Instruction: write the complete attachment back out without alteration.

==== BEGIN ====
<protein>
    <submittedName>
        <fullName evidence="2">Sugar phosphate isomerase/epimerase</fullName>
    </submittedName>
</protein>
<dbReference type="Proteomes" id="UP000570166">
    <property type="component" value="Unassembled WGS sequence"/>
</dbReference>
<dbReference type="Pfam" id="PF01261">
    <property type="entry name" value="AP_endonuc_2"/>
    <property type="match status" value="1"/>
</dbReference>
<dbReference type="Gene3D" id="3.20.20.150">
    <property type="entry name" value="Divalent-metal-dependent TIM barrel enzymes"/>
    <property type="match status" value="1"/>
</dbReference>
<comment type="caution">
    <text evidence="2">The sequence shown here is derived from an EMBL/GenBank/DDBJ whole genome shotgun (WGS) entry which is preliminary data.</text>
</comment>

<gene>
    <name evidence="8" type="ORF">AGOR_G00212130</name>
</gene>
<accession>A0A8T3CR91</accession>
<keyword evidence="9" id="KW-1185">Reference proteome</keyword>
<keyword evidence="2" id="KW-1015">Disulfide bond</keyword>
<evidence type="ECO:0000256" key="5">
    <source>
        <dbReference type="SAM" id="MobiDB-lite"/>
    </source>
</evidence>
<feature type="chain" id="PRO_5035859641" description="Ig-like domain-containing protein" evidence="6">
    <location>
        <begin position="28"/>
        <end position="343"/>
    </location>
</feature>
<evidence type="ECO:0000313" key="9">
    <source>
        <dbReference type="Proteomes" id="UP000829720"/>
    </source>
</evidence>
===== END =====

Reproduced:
<protein>
    <submittedName>
        <fullName evidence="2">Sugar phosphate isomerase/epimerase</fullName>
    </submittedName>
</protein>
<dbReference type="Proteomes" id="UP000570166">
    <property type="component" value="Unassembled WGS sequence"/>
</dbReference>
<dbReference type="Pfam" id="PF01261">
    <property type="entry name" value="AP_endonuc_2"/>
    <property type="match status" value="1"/>
</dbReference>
<dbReference type="Gene3D" id="3.20.20.150">
    <property type="entry name" value="Divalent-metal-dependent TIM barrel enzymes"/>
    <property type="match status" value="1"/>
</dbReference>
<comment type="caution">
    <text evidence="2">The sequence shown here is derived from an EMBL/GenBank/DDBJ whole genome shotgun (WGS) entry which is preliminary data.</text>
</comment>

<gene>
    <name evidence="8" type="ORF">AGOR_G00212130</name>
</gene>
<accession>A0A8T3CR91</accession>
<keyword evidence="9" id="KW-1185">Reference proteome</keyword>
<keyword evidence="2" id="KW-1015">Disulfide bond</keyword>
<evidence type="ECO:0000256" key="5">
    <source>
        <dbReference type="SAM" id="MobiDB-lite"/>
    </source>
</evidence>
<feature type="chain" id="PRO_5035859641" description="Ig-like domain-containing protein" evidence="6">
    <location>
        <begin position="28"/>
        <end position="343"/>
    </location>
</feature>
<evidence type="ECO:0000313" key="9">
    <source>
        <dbReference type="Proteomes" id="UP000829720"/>
    </source>
</evidence>